The Myths of Total AR and Total VR, and Other Possible Futures
This gallery on the future(s) of AR and VR corresponds to three chapters in the printed book: 7. The Myth of Total AR: Mirror Worlds and the AR Cloud; 8. The Myth of Total VR: The Metaverse; and 10. The Future.
In Speculative Everything Anthony Dunne and Fiona Raby suggest three categories for imagining the future, ranging the most likely to the least: the probable, the plausible, and the possible. (For Dunne and Raby, the preferable, is a subset of what is probable and plausible.)
Our gallery of the future consists of three rooms housing the three categories in consecutive order. In the room of the Probable, VR headsets become the preferred platform for 3D computer games,and AR applications on smartphones provide hundreds of millions of users with navigation aids. Social media is extended into VR and AR. All of these innovations are now underway. In the room of the Plausible, VR conferencing takes its place along video-conferencing. AR headsets are worn in public by more and more people. Finally, in the room of the Possible, AR and VR are taken to their limits. The film critic André Breton wrote an essay in 1946 entitled "The Myth of Total Cinema," in which he imagined the ultimate goal of cinema as the perfected representation of the real. In Reality Media we apply his phrase to AR and VR. We can appreciate the significance of AR and VR in part through the myths that they generate.
The realization of the myth of total VR would be hardware and software that presents a seamless digital world, in which the user feels perfectly present—their sense of sight, sound, and touch, and perhaps smell and taste, perfectly engaged. It would house millions, potentially billions of human users. It would be what science fiction writer Neal Stephenson called the metaverse. This metaverse might be an almost endless collection of game worlds, like the Oasis in Ready Player One. The realization of the myth of total AR would be the Cloud that contains a complete and constantly updated 3D mirror of our world, together with all the location-based information about that world that the Internet can provide—all the data about the businesses, organizations, and individual occupying the buildings, all the dynamic data about the planes, busses, and cars that travel over and through the city, all the films being shown and concerts taking place, and so on.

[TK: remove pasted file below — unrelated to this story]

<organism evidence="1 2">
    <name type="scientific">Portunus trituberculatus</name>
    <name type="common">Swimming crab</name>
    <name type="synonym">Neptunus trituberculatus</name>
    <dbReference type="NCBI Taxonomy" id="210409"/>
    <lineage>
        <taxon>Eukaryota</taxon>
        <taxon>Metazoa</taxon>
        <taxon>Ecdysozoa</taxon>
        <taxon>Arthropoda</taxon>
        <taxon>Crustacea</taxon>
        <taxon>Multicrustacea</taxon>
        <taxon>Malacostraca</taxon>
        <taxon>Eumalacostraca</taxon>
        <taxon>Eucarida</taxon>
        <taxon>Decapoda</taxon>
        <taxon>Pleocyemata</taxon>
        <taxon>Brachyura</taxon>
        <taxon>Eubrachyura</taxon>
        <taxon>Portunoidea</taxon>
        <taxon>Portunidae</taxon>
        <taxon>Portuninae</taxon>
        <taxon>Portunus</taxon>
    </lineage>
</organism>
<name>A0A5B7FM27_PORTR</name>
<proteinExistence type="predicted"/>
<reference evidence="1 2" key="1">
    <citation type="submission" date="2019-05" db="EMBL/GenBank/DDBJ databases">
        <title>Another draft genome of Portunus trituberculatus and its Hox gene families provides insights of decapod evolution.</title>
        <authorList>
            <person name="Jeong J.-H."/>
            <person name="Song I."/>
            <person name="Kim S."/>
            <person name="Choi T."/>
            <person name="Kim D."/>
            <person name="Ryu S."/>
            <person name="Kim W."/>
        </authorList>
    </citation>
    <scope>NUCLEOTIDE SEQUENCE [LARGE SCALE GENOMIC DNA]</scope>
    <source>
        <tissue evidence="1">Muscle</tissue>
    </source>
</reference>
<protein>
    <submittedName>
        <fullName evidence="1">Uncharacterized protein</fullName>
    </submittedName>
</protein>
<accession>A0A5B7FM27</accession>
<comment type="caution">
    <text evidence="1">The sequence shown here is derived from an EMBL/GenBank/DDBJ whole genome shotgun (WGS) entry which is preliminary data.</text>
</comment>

In one sense VR metaverse and the AR Mirror World and Cloud are just extrapolations of today's Internet. VR turns the Internet into the artificial immersive world, completely separate from daily life. The AR Cloud further anchors the Internet in our daily life by bringng all the information on the Internet into contact with us as users and with our location.
The myths of total VR and AR are at the very edge of the possible, if not beyond it altogether. The AR Cloud could never be a complete mirror of our complex world. For one thing, large portions of the developing world will probably always be inadequately converted. As for VR, we argue in Reality Media that several companies have created today's 3D games worlds and social VR platforms and that they are not likely to pool their resources. So we are likely to have several metaverses rather than just one, none of them complete. Users of the AR Cloud or the various VR metaverses will remain aware that all these are limited applications, not the ultimate encompassing digital environment.
Enter the Futures Gallery.